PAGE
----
If you do not like dialog driven movies, then you will not like this, since it consists primarily of talk about sex with some general philosophizing added. With "The Decline of the American Empire" I don't know if director Arcand has served up a sweet dessert with a core of bitter almonds or a drink of Angostura bitters sweetened with a sugar cube. I lean toward the latter. I liked the leisurely pace of the opening credits which play over a long tracking shot moving down a long concourse terminating in our meeting two of the main characters - Dominique and Diane. Diane, a journalist for "Writers Today," is interviewing Dominique about her new book, "Changing Concepts of Happiness." Right up front we are introduced to the main thesis which is that a society is in decline when it becomes more concerned with individual happiness and instant gratification rather than with the general good. In such a society people resist sacrifice and marriages break down as people pursue personal happiness. What happens in the rest of the movie illustrates the point. In short order we are introduced to two more women, Louise and Danielle, who are working out in a gym. They are joined by Diane and Dominique and, during their workouts, the women discuss in intimate detail some of their past sexual exploits. Then we are introduced to four men (Remy, Pierre, Alain, Claude) who are preparing an elegant dinner for the four women we have already met. Remy, Pierre, Claude are faculty in the history department of a Quebec university and Alain is a student. Dominique is the chairman of the department, Diane is a teaching assistant there, Louise is the wife of Remy and Danielle is Pierre's partner and an undergraduate, so it's a pretty close-knit bunch of intellectuals. As the men prepare the meal they talk endlessly about their sexual exploits as well, but, as can be imagined, the tone of their conversation is a bit different from the women's. We are clearly well into the post sexual revolution era as much adultery is confessed and sexual fantasies revealed, and Claude's homosexuality is totally accepted. It is an ironic twist that the men are preparing dinner and the women are in the gym, *but* the women are in the gym so that they can be more sexually attractive to men. I asked myself why I found the men's banter more entertaining than what I have overheard many times in men's locker rooms, and the answer is that it is witty and literate rather than crude and unimaginative. Perhaps more importantly all the actors seem to be having such fun and deliver their lines with such enthusiasm that it rubs off. Also, while "The Decline of the American Empire" is no "Big Night," the dinner preparations and ultimate product are not without interest. Unless you are a gourmet cook, you will learn, as I did, about "vesiga," "velouté," "coulibiac," and "mousseline." And there are some special treats like when the four men act out a little dance about how they have to engage in that activity to please their women. While dancing they give voice to topics that they pretend interest in, for the same purpose. Their dance is clever, tightly choreographed, and hilarious. The musical score is suitably highbrow, with a little help from Handel and Francois Dompierre. So, why do I think that "The Decline of the American Empire" is ultimately depressing? Because it illustrates too well the destructive effects of the selfish pursuit of personal happiness, particularly with regard to sexual gratification. None of the relationships here is stable. And the philosophizing at the end espouses a cynical pessimism that intellectuals seem particularly good at. There is discussion to the effect that people should speak about what they know, and that's it. For example, "the Pope knows all about masturbation and prostate ailments. He can talk about that - and the CIA. Don't underestimate the Pope." The group goes on to skewer Marx, Freud, Jung, sociologists, psychologists, and even themselves. They quote Wittgenstein to justify some of their behavior: "Our only certainty is to act with our bodies." Academics, you gotta love 'em. If you go on to see the sequel, "The Barbarian Invasions" (same actors, same characters, seventeen years later) you will see that Remy's life is a metaphor for the more general thesis expounded in "The Decline of the American Empire." Each movie stands alone, but each benefits from having seen the other.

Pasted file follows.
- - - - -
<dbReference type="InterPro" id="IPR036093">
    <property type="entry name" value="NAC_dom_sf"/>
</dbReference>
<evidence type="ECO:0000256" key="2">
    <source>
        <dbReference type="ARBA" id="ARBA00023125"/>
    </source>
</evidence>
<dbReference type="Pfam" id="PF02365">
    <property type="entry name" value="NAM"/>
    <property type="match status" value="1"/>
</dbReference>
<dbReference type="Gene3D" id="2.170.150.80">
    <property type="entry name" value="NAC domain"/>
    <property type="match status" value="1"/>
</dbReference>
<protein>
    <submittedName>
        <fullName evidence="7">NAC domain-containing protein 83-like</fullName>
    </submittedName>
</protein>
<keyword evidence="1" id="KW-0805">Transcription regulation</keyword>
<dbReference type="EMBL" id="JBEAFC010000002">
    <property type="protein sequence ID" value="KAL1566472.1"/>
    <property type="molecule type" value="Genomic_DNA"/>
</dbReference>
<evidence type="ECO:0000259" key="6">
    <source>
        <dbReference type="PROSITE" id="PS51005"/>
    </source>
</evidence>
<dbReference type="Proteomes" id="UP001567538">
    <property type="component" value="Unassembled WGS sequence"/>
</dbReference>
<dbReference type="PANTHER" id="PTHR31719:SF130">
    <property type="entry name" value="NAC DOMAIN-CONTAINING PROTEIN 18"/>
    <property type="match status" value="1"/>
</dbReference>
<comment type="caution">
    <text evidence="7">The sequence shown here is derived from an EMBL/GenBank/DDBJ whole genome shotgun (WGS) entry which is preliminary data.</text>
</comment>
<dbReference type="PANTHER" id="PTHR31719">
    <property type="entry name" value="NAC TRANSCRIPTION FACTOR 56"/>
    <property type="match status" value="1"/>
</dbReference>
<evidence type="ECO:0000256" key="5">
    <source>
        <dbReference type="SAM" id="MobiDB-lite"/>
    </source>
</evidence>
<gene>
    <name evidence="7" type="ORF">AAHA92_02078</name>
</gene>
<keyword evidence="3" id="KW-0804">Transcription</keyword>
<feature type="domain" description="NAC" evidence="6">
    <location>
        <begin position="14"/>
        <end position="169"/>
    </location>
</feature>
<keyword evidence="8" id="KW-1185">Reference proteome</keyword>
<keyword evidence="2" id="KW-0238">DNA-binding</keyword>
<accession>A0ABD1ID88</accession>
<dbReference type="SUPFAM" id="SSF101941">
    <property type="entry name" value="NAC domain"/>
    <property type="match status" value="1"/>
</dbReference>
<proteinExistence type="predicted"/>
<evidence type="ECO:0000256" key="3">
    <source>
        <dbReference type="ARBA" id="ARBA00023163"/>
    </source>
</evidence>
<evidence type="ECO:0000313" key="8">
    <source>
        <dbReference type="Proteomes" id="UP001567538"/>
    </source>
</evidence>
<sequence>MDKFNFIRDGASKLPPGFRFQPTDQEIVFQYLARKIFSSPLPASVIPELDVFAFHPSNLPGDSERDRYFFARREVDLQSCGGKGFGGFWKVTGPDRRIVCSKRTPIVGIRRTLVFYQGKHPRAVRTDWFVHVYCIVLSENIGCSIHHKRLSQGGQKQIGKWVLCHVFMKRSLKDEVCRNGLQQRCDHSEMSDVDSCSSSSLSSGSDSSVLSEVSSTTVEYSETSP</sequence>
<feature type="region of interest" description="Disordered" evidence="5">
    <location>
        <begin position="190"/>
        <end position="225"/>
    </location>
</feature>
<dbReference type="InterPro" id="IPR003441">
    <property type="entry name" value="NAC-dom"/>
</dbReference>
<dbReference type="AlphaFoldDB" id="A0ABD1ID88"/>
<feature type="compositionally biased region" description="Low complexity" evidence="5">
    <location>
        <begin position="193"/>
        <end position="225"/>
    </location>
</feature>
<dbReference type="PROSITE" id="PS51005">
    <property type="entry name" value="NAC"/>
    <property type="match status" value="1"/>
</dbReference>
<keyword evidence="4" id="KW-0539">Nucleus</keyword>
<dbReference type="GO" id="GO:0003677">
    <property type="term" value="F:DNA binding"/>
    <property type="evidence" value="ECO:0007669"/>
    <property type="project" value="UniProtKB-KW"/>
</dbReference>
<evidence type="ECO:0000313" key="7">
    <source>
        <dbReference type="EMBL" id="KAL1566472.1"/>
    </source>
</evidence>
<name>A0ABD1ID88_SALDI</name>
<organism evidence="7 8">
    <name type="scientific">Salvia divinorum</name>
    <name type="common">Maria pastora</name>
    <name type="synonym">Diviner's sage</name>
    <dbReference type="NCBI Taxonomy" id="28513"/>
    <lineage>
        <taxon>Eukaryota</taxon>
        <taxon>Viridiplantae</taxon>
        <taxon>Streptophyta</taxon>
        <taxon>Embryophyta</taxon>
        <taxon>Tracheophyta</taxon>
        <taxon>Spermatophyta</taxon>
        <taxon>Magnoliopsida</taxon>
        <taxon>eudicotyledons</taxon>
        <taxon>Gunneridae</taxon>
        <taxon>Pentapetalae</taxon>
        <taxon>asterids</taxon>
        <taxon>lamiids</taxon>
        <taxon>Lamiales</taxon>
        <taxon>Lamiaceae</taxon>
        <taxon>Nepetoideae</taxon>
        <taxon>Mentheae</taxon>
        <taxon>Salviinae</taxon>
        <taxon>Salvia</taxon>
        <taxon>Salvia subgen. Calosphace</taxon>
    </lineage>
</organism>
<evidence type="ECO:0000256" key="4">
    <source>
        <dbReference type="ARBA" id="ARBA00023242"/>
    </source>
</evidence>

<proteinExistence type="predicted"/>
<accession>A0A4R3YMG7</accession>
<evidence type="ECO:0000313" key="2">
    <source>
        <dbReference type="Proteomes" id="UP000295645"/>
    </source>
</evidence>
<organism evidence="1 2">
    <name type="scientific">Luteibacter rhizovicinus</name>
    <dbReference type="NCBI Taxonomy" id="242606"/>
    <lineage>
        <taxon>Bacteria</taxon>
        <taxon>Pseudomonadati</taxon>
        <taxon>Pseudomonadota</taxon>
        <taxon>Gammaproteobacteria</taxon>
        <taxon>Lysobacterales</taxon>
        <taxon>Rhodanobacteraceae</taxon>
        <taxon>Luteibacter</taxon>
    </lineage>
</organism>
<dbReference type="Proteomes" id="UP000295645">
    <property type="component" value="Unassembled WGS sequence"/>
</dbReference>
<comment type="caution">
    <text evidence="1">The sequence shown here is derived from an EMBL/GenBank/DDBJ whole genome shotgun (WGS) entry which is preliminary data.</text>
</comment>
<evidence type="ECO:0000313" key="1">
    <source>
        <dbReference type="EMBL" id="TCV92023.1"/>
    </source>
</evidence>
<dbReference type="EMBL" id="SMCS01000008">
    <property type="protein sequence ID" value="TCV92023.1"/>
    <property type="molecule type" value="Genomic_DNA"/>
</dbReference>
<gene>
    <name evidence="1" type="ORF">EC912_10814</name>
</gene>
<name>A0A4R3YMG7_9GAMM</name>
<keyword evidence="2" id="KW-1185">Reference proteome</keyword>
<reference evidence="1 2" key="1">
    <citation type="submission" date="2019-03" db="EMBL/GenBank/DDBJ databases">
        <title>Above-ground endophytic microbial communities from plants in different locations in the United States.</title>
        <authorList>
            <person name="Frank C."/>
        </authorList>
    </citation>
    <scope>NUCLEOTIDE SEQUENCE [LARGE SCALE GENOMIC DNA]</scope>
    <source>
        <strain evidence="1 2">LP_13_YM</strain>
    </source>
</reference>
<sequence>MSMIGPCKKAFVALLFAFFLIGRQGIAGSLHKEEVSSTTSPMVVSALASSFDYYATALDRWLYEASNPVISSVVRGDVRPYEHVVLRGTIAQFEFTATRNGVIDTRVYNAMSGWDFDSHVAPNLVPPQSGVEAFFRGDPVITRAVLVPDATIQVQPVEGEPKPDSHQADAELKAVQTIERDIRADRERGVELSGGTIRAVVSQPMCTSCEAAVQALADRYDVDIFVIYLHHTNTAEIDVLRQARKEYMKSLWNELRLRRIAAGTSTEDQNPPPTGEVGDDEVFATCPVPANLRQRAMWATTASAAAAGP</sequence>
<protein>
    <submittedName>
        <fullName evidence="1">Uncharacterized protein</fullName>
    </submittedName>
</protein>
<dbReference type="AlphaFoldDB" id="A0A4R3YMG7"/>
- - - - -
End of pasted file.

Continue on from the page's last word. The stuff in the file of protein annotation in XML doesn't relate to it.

Reviewed by zolaaar 9 / 10 / 10

Personal Luck Addiction

The title sounds like as if it comes from Ancient Rome, and in a very galvanized way, this witty-sarcastic tragicomedy from Canada has something to do with it: The easier is life, the looser are the dos. And that is why during a country house weekend stay all the participating intellectual bourgeois charmers, who usually teach history and write books, waffle about sex, sex and sex, while they kick at the fitness center (the women) or prepare a fish plate in the kitchen (the men). With perfidious lust Denys Arcand contra-dots male and female sex fantasies. When you listen to the gent club between stove and sink, your ears seem to fall off. When you hear the rants of the lady squad between sauna and bodybuilding, the ears of the gents ought to fall off. However, after the gender cliques unite at the table for dinner, a more complicated inner life becomes visible beneath all these ludicrous orgasm rants from before. Friends came together here who are kind to, who lie to, who hurt each other. Bitterness and resignation, but also safety and tolerance remain in the autumn dawn. And after all, it's a film of a verbally disarming sexual humour, adorably acted and with gentle ironies of absurd experiences of life: The human being is multifaceted. Simple are only theories.